President Bola Tinubu of Nigeria on Tuesday, August 8, affirmed his commitment to breaking the country’s borrowing spree that he noted was an impediment to efficient management of government revenue.
Speaking during the inauguration of the Presidential Committee on Fiscal Policy and Tax Reforms, Tinubu stated that his government is resolute on revamping Nigeria’s tax system which would, in turn, slow down over reliance on borrowing.
Tinubu acknowledged that Nigeria was lagging behind in terms of tax collection despite being Africa’s largest economy.
The Presidential Committee on Fiscal Policy and Tax Reforms will first recommend a schedule of short term reforms within 30 days and later suggest more critical measures in six-months time.
Once implemented, the new reforms will help Nigeria achieve a minimum of 18% tax-to-GDP ratio in a span of three years.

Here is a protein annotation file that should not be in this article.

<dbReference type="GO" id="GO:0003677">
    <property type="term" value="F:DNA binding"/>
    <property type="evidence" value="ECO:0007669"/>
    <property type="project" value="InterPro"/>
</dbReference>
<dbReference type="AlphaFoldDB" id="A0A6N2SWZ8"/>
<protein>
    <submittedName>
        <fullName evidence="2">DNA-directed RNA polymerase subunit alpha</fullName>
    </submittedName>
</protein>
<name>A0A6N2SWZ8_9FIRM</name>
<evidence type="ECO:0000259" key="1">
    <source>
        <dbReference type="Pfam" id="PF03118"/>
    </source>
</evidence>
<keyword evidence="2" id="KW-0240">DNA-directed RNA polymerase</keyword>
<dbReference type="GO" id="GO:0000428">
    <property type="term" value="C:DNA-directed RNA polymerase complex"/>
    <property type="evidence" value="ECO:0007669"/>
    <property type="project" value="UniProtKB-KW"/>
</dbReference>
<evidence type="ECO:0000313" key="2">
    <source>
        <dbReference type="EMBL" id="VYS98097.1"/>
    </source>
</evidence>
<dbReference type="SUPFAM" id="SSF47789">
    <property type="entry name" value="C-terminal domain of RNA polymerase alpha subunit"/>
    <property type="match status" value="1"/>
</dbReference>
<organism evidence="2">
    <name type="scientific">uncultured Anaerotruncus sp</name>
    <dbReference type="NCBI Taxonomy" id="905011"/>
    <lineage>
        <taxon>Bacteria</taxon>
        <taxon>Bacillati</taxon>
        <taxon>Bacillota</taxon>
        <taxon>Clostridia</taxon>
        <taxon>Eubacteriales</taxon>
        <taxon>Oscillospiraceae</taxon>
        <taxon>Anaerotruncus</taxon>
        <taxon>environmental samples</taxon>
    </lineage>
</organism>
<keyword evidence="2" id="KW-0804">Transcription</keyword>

“Our aim is to transform the tax system to support sustainable development while achieving a minimum of 18% tax-to-GDP ratio within the next three years,” remarked President Tinubu.
”Without revenue, the government cannot provide adequate social services to the people it is entrusted to serve.”
Furthermore, the President restated the government’s resolve to improve the lives of Nigerian people adding that electorate was expecting transformation.
Nigeria Debt Quagmire
Nigeria, as is the case in several other African countries, is grappling with runaway debt that with signs of running out of control.
In early 2023, Nigeria’s Debt Management Office reported that the total debt was to hit $172 billion (N77 trillion) in 2023 as the Treasury resorted to borrowing and bonds to finance expenditure.
The upshot of the enormous debt has been struggles in debt servicing which together with other challenges including the depreciating Naira pose significant challenge for its economy.
After transforming the revenue system in the State of Lagos during his tenure as Governor, Tinubu now hopes to make an impact in Nigeria’s tax collection and consequently liberate the country from the shackles of excessive borrowing.